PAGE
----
While many bong designs stick to the original, tall, stand-up form, bong innards have evolved significantly. While most still use water to cut the harshness of the smoke, bong types now include bubblers, percolators and even gravity vortexes.
For many, the king of classic bongs is the glass bong, many of which boast that slick, labware look. These bongs can be pricy: An 18-inch-high glass bong with a pyramid percolator can set you back $200, plus shipping from places like bongoutlet.ca. But just imagine how impressed your friends will be.
Another impressive evolution of the bong is the Vortex Cold Fusion waterpipe. It's based on a 2-foot-long glass coil, which you can even freeze, and which carries the smoke from the chamber to the mouthpiece. Use ice water in the chamber for a cool hit, as seen on the late, lamented Weeds.
The Vortex, like many bongs, can be a bit tricky to get shipped to your address. Many online distributors are not located in the United States, and even in the current climate of semi-legalization, many patients are understandably leery of giving out their mailing addresses.
This may be the residual effect of the feds' Operation Pipe Dreams nearly 10 years ago. The sting arrested about 55 people for selling "drug paraphernalia," including comedian Tommy Chong. Chong eventually did nine months in federal prison for distributing thousands of bongs and marijuana pipes online through his California company, Nice Dreams Enterprises.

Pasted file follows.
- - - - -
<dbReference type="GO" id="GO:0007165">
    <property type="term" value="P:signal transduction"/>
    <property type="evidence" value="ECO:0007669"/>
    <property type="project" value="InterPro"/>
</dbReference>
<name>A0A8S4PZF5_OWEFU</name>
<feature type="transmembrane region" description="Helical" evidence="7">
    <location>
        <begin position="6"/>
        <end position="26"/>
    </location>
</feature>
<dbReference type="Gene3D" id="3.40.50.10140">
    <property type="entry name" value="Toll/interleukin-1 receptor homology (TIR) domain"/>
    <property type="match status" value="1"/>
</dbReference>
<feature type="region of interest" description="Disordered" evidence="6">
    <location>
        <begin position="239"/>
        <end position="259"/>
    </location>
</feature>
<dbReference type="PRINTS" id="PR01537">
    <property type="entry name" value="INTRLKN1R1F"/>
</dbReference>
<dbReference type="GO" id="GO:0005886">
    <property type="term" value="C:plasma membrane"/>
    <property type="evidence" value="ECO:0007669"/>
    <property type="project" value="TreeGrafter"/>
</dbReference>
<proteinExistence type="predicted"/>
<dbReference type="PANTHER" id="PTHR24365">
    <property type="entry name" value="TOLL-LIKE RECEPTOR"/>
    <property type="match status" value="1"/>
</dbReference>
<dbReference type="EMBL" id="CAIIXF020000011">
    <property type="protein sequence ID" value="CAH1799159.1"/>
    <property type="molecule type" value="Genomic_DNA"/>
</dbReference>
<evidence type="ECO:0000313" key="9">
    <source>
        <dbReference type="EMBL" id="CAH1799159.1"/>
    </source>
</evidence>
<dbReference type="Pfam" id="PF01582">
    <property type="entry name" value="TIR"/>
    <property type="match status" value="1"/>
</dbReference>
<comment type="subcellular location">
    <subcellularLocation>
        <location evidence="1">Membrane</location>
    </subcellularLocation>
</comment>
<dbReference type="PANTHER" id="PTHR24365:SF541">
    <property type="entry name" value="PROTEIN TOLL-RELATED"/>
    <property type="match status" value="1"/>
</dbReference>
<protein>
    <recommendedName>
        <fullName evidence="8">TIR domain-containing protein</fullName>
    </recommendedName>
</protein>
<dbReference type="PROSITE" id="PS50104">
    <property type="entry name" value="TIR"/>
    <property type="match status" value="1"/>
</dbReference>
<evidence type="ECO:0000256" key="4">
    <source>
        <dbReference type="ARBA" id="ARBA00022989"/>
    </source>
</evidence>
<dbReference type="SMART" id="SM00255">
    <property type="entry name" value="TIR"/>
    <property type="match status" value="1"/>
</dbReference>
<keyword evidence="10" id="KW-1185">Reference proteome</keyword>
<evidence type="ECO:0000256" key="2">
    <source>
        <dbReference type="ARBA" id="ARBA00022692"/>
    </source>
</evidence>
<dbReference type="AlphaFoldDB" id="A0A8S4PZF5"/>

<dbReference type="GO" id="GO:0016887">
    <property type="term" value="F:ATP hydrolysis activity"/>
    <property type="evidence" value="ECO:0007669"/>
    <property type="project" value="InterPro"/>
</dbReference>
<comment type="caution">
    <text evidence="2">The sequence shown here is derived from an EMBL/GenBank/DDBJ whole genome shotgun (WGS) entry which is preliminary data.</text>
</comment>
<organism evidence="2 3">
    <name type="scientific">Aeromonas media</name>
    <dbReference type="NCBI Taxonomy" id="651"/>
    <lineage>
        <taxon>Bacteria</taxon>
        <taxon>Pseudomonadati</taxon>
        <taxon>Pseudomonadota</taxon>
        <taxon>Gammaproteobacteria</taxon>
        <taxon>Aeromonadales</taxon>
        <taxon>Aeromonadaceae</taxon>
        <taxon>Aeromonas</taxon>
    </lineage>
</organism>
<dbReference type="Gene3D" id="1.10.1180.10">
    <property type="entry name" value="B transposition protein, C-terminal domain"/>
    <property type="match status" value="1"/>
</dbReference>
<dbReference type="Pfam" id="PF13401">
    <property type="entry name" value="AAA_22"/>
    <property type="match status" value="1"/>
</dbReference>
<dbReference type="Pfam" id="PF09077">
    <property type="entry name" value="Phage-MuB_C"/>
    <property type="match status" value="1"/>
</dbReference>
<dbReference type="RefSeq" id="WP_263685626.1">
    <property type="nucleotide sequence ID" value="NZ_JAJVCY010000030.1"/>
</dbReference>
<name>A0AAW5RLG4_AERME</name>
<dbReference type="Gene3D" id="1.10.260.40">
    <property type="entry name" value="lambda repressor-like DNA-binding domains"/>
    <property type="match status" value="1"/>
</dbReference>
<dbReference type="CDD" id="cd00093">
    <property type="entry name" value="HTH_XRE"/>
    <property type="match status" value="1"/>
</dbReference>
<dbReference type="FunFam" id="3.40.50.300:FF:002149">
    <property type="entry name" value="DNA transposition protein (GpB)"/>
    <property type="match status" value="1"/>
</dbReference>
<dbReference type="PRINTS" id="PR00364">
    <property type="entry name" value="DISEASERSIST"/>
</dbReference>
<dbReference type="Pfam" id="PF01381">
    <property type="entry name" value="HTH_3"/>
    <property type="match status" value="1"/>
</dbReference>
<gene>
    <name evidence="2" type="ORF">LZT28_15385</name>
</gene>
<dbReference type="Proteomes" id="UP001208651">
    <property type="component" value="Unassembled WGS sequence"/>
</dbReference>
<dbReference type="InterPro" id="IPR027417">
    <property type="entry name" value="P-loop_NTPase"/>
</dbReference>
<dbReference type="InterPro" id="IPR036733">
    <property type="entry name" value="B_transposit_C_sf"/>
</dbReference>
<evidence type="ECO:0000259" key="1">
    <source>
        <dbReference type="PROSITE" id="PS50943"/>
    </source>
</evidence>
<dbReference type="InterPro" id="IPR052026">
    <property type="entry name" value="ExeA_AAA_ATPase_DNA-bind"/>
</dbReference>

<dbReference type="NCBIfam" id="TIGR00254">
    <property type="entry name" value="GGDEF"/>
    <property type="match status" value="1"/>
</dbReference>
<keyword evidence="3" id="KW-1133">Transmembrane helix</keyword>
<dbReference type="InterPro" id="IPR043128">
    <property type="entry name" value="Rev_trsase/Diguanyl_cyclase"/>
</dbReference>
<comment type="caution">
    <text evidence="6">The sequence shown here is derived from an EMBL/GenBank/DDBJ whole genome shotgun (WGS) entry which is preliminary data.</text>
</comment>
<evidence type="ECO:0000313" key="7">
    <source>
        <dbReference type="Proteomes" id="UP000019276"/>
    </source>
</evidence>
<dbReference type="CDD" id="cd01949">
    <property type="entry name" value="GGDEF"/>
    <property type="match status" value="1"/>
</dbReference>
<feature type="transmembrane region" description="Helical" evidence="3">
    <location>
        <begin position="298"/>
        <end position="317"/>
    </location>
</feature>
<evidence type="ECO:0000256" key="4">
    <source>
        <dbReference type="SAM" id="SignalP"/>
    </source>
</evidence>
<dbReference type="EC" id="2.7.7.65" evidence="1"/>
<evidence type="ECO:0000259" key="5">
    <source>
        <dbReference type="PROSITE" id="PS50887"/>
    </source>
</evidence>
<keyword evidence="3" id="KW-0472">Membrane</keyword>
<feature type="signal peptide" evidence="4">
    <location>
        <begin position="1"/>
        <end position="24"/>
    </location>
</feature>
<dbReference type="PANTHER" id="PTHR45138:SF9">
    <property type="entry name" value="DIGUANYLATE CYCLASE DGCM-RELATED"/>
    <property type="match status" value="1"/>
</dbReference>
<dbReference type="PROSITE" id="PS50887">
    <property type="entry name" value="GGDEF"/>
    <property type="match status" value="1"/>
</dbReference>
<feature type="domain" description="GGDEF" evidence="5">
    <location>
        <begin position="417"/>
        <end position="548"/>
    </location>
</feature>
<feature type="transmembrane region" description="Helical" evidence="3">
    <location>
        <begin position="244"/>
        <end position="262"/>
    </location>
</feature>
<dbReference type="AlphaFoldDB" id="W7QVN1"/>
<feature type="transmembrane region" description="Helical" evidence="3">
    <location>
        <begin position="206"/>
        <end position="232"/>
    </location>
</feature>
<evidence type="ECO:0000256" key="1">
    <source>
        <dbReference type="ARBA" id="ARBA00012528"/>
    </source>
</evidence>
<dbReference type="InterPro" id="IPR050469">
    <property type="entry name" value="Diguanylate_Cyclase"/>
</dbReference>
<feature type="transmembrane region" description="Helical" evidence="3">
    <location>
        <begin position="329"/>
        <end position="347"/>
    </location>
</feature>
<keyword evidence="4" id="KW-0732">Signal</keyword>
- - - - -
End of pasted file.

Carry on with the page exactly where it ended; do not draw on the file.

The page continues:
So if you're in the market for a new bong or other smoking implement, you might just want to wander over to your local head shop and buy in person.
Going Smokeless: Vaporizers
Everyone vaporizes their pot, in the sense that they consume it. But over the last few years, dedicated devices known as vaporizers have become the Lexus of the marijuana world.
A vaporizer is an alternative to burning the weed, which avoids the inhalation of irritating toxic, even carcinogenic by-products. The cannabis oil on the weed is effectively vaporized, creating little smoke, very small amounts of tar and lower concentrations of noxious gases. The THC is extracted through various chambers and the vapor collected in a storage mechanism. The idea is that you breathe vapor, not smoke.
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Perhaps the most famous is the Volcano, a handsome, triangular, brushed stainless steel cone that resembles nothing so much as an Apollo space capsule. Built using German technology by Storz and Bickel, the Volcano system isn't quite as complex as an Apollo launch.
It includes Volcano Vaporizer, an extra-sharp mill for grinding your herb, o-rings (shades of the space program) and, of course, balloons. Two models are available ‚ an analog version and one with a digital readout on the "capsule." The lower-priced analog model starts at $420 at sites like vapeworld.com.
Others, like the popular Arizer Solo portable vaporizer or the Silver Surfer from 7th Floor, who will customize your glass for you, are also available.
There are a lot of great ways to smoke out this 420, not to mention edibles. But whatever way you choose to get high on your own supply this 420, be kind to others. Smoking and driving don't mix. And second-hand smoke may or may not be a contact high, but it's no good for children and small creatures.